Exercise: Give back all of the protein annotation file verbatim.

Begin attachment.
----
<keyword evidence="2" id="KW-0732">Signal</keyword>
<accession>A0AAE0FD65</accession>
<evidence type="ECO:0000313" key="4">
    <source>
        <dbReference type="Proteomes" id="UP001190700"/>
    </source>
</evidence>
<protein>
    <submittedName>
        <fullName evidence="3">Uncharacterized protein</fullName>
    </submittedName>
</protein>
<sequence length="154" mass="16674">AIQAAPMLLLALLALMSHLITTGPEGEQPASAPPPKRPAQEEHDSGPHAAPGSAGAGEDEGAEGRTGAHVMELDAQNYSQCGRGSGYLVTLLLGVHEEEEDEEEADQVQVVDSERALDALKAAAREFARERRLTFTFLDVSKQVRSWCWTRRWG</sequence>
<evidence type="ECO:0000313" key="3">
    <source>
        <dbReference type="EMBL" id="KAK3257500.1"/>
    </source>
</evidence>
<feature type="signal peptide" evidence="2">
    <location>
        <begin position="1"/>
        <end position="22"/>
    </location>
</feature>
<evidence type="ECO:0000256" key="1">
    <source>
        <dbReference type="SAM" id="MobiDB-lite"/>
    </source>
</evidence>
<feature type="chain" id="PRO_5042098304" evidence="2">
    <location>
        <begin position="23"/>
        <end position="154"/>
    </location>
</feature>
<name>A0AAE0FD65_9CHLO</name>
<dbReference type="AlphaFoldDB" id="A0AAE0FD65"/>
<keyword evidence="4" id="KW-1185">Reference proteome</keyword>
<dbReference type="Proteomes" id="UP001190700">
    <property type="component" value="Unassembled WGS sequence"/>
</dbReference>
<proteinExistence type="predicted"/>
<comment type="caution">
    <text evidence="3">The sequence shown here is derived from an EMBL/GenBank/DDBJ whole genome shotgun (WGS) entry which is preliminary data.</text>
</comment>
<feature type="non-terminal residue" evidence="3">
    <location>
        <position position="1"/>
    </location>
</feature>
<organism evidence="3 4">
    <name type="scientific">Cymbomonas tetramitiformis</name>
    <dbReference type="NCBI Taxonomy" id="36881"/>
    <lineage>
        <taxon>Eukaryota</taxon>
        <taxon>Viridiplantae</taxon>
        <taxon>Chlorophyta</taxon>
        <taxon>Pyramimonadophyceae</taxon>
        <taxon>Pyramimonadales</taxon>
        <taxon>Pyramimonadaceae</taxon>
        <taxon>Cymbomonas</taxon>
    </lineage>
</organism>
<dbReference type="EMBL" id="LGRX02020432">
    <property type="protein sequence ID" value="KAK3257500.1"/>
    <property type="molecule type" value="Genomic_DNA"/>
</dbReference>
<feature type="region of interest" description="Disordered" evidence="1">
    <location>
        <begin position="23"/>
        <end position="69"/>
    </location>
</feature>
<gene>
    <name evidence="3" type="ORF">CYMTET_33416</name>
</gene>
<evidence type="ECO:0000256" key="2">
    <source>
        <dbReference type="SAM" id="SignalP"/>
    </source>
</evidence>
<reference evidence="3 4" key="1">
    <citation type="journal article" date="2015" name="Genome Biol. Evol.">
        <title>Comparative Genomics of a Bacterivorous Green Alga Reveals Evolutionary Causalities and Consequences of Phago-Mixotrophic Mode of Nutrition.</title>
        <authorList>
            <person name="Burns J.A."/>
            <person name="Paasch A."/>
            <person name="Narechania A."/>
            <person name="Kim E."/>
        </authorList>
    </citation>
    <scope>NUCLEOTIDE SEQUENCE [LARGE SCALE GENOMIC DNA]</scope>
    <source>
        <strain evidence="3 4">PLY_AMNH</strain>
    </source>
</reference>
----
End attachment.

<keyword evidence="2" id="KW-0732">Signal</keyword>
<accession>A0AAE0FD65</accession>
<evidence type="ECO:0000313" key="4">
    <source>
        <dbReference type="Proteomes" id="UP001190700"/>
    </source>
</evidence>
<protein>
    <submittedName>
        <fullName evidence="3">Uncharacterized protein</fullName>
    </submittedName>
</protein>
<sequence length="154" mass="16674">AIQAAPMLLLALLALMSHLITTGPEGEQPASAPPPKRPAQEEHDSGPHAAPGSAGAGEDEGAEGRTGAHVMELDAQNYSQCGRGSGYLVTLLLGVHEEEEDEEEADQVQVVDSERALDALKAAAREFARERRLTFTFLDVSKQVRSWCWTRRWG</sequence>
<evidence type="ECO:0000313" key="3">
    <source>
        <dbReference type="EMBL" id="KAK3257500.1"/>
    </source>
</evidence>
<feature type="signal peptide" evidence="2">
    <location>
        <begin position="1"/>
        <end position="22"/>
    </location>
</feature>
<evidence type="ECO:0000256" key="1">
    <source>
        <dbReference type="SAM" id="MobiDB-lite"/>
    </source>
</evidence>
<feature type="chain" id="PRO_5042098304" evidence="2">
    <location>
        <begin position="23"/>
        <end position="154"/>
    </location>
</feature>
<name>A0AAE0FD65_9CHLO</name>
<dbReference type="AlphaFoldDB" id="A0AAE0FD65"/>
<keyword evidence="4" id="KW-1185">Reference proteome</keyword>
<dbReference type="Proteomes" id="UP001190700">
    <property type="component" value="Unassembled WGS sequence"/>
</dbReference>
<proteinExistence type="predicted"/>
<comment type="caution">
    <text evidence="3">The sequence shown here is derived from an EMBL/GenBank/DDBJ whole genome shotgun (WGS) entry which is preliminary data.</text>
</comment>
<feature type="non-terminal residue" evidence="3">
    <location>
        <position position="1"/>
    </location>
</feature>
<organism evidence="3 4">
    <name type="scientific">Cymbomonas tetramitiformis</name>
    <dbReference type="NCBI Taxonomy" id="36881"/>
    <lineage>
        <taxon>Eukaryota</taxon>
        <taxon>Viridiplantae</taxon>
        <taxon>Chlorophyta</taxon>
        <taxon>Pyramimonadophyceae</taxon>
        <taxon>Pyramimonadales</taxon>
        <taxon>Pyramimonadaceae</taxon>
        <taxon>Cymbomonas</taxon>
    </lineage>
</organism>
<dbReference type="EMBL" id="LGRX02020432">
    <property type="protein sequence ID" value="KAK3257500.1"/>
    <property type="molecule type" value="Genomic_DNA"/>
</dbReference>
<feature type="region of interest" description="Disordered" evidence="1">
    <location>
        <begin position="23"/>
        <end position="69"/>
    </location>
</feature>
<gene>
    <name evidence="3" type="ORF">CYMTET_33416</name>
</gene>
<evidence type="ECO:0000256" key="2">
    <source>
        <dbReference type="SAM" id="SignalP"/>
    </source>
</evidence>
<reference evidence="3 4" key="1">
    <citation type="journal article" date="2015" name="Genome Biol. Evol.">
        <title>Comparative Genomics of a Bacterivorous Green Alga Reveals Evolutionary Causalities and Consequences of Phago-Mixotrophic Mode of Nutrition.</title>
        <authorList>
            <person name="Burns J.A."/>
            <person name="Paasch A."/>
            <person name="Narechania A."/>
            <person name="Kim E."/>
        </authorList>
    </citation>
    <scope>NUCLEOTIDE SEQUENCE [LARGE SCALE GENOMIC DNA]</scope>
    <source>
        <strain evidence="3 4">PLY_AMNH</strain>
    </source>
</reference>